In the Iliad, Book 22, in what way is Hector's decision to flee from Achilles consistent with Hector's character?

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Ashley Kannan eNotes educator| Certified Educator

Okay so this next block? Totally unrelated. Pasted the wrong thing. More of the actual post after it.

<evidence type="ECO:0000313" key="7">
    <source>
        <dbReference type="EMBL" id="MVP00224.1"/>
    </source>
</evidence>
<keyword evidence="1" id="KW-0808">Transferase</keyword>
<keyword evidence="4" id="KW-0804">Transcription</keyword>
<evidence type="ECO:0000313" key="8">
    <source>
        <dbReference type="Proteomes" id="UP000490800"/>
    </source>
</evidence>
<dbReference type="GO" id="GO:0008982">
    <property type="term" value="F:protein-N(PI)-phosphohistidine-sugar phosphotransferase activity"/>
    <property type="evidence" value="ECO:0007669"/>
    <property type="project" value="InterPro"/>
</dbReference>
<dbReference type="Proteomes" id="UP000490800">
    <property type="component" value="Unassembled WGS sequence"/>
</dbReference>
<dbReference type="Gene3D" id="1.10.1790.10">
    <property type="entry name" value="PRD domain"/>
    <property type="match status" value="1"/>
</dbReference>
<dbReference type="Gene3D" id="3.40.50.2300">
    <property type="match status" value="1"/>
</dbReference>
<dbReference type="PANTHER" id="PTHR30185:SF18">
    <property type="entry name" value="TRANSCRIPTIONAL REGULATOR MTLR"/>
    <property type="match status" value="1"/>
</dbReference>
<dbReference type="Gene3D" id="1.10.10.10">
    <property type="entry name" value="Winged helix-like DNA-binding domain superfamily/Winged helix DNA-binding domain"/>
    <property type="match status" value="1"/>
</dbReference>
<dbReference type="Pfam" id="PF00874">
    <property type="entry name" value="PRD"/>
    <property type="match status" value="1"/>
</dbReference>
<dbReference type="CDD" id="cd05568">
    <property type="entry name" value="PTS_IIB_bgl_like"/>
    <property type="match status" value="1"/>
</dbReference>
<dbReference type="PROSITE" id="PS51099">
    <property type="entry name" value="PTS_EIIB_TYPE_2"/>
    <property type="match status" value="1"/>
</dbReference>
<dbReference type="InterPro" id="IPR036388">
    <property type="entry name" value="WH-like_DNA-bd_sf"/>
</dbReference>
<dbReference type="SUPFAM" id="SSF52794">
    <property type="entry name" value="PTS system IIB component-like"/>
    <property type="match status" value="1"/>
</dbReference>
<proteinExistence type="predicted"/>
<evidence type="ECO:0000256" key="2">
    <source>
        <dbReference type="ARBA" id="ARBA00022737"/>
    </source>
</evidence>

I think that his initial decision to flee makes sense with his character because it shows his honor.  Hector is fundamentally different from Achilles because he recognizes the horrors of war.  Achilles is much more driven simply by the power in war.  There is not as much actualized complexity in Achilles as there is in Hector, who recognizes the pain caused to his own family as a result of war, as well as the hardship suffered by all soldiers in war.  Hector's initial desire to flee is to avoid bloodshed, namely his.  Perhaps, there is a part of Hector that feels compelled to not shed Achilles' blood, but this is not that likely.  Rather, it is Hector's initial and futile hope that somehow, he can escape Achilles, enter into Troy, and avoid death.  In another sense, Hector's flight represents how he recognizes his own condition as a human being.  He knows very well that he is powerless, and his cowering in flight is what it means to be a human.  He recognizes that in his flight, his last hope of his utilization of freedom is evident against a fate for which he knows the ending and hopes against hope to not have to endure.  Finally, I would say that Hector's flight represents an act of leadership.  Hector understands that as a leader of an entire people, a nation, if you will, his survival is to inspire and give hope. This is something that Achilles does not know as he does not fight for a nation. Hector knows that if he dies, the hopes of a people, the Trojans, die with him.  His flight is a last ditch attempt to live for this image, something confirmed with the mourning Trojan women ending the book.